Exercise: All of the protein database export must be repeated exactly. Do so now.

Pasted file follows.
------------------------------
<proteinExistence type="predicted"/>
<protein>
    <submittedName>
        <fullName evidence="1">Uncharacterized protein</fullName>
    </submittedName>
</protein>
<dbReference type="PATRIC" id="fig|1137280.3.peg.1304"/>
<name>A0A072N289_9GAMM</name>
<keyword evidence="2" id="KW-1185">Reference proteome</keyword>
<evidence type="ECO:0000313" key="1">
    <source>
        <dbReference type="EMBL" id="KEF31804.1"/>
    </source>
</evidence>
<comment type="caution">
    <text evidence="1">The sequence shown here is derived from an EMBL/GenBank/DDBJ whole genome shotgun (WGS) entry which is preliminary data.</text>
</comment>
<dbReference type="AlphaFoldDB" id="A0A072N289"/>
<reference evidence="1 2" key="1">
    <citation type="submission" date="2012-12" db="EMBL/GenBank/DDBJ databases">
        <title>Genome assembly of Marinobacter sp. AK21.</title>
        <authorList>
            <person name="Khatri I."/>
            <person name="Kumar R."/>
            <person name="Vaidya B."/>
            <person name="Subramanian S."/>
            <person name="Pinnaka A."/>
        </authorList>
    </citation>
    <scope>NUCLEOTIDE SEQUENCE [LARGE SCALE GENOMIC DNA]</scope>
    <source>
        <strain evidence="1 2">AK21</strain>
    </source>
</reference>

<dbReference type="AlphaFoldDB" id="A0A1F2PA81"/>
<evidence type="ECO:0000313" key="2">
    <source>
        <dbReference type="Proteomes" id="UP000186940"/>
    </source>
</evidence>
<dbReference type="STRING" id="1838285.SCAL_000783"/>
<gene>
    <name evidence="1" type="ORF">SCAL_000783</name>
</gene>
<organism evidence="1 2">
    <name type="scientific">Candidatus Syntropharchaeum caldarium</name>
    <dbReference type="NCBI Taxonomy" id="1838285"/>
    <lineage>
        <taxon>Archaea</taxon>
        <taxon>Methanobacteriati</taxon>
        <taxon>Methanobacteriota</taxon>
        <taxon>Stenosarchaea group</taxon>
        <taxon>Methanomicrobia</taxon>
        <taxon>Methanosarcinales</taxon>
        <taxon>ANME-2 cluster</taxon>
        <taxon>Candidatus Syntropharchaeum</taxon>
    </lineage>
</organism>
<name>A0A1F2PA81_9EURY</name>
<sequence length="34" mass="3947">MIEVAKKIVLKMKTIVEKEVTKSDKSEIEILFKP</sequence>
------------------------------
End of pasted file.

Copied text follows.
<proteinExistence type="predicted"/>
<protein>
    <submittedName>
        <fullName evidence="1">Uncharacterized protein</fullName>
    </submittedName>
</protein>
<dbReference type="PATRIC" id="fig|1137280.3.peg.1304"/>
<name>A0A072N289_9GAMM</name>
<keyword evidence="2" id="KW-1185">Reference proteome</keyword>
<evidence type="ECO:0000313" key="1">
    <source>
        <dbReference type="EMBL" id="KEF31804.1"/>
    </source>
</evidence>
<comment type="caution">
    <text evidence="1">The sequence shown here is derived from an EMBL/GenBank/DDBJ whole genome shotgun (WGS) entry which is preliminary data.</text>
</comment>
<dbReference type="AlphaFoldDB" id="A0A072N289"/>
<reference evidence="1 2" key="1">
    <citation type="submission" date="2012-12" db="EMBL/GenBank/DDBJ databases">
        <title>Genome assembly of Marinobacter sp. AK21.</title>
        <authorList>
            <person name="Khatri I."/>
            <person name="Kumar R."/>
            <person name="Vaidya B."/>
            <person name="Subramanian S."/>
            <person name="Pinnaka A."/>
        </authorList>
    </citation>
    <scope>NUCLEOTIDE SEQUENCE [LARGE SCALE GENOMIC DNA]</scope>
    <source>
        <strain evidence="1 2">AK21</strain>
    </source>
</reference>

<dbReference type="AlphaFoldDB" id="A0A1F2PA81"/>
<evidence type="ECO:0000313" key="2">
    <source>
        <dbReference type="Proteomes" id="UP000186940"/>
    </source>
</evidence>
<dbReference type="STRING" id="1838285.SCAL_000783"/>
<gene>
    <name evidence="1" type="ORF">SCAL_000783</name>
</gene>
<organism evidence="1 2">
    <name type="scientific">Candidatus Syntropharchaeum caldarium</name>
    <dbReference type="NCBI Taxonomy" id="1838285"/>
    <lineage>
        <taxon>Archaea</taxon>
        <taxon>Methanobacteriati</taxon>
        <taxon>Methanobacteriota</taxon>
        <taxon>Stenosarchaea group</taxon>
        <taxon>Methanomicrobia</taxon>
        <taxon>Methanosarcinales</taxon>
        <taxon>ANME-2 cluster</taxon>
        <taxon>Candidatus Syntropharchaeum</taxon>
    </lineage>
</organism>
<name>A0A1F2PA81_9EURY</name>
<sequence length="34" mass="3947">MIEVAKKIVLKMKTIVEKEVTKSDKSEIEILFKP</sequence>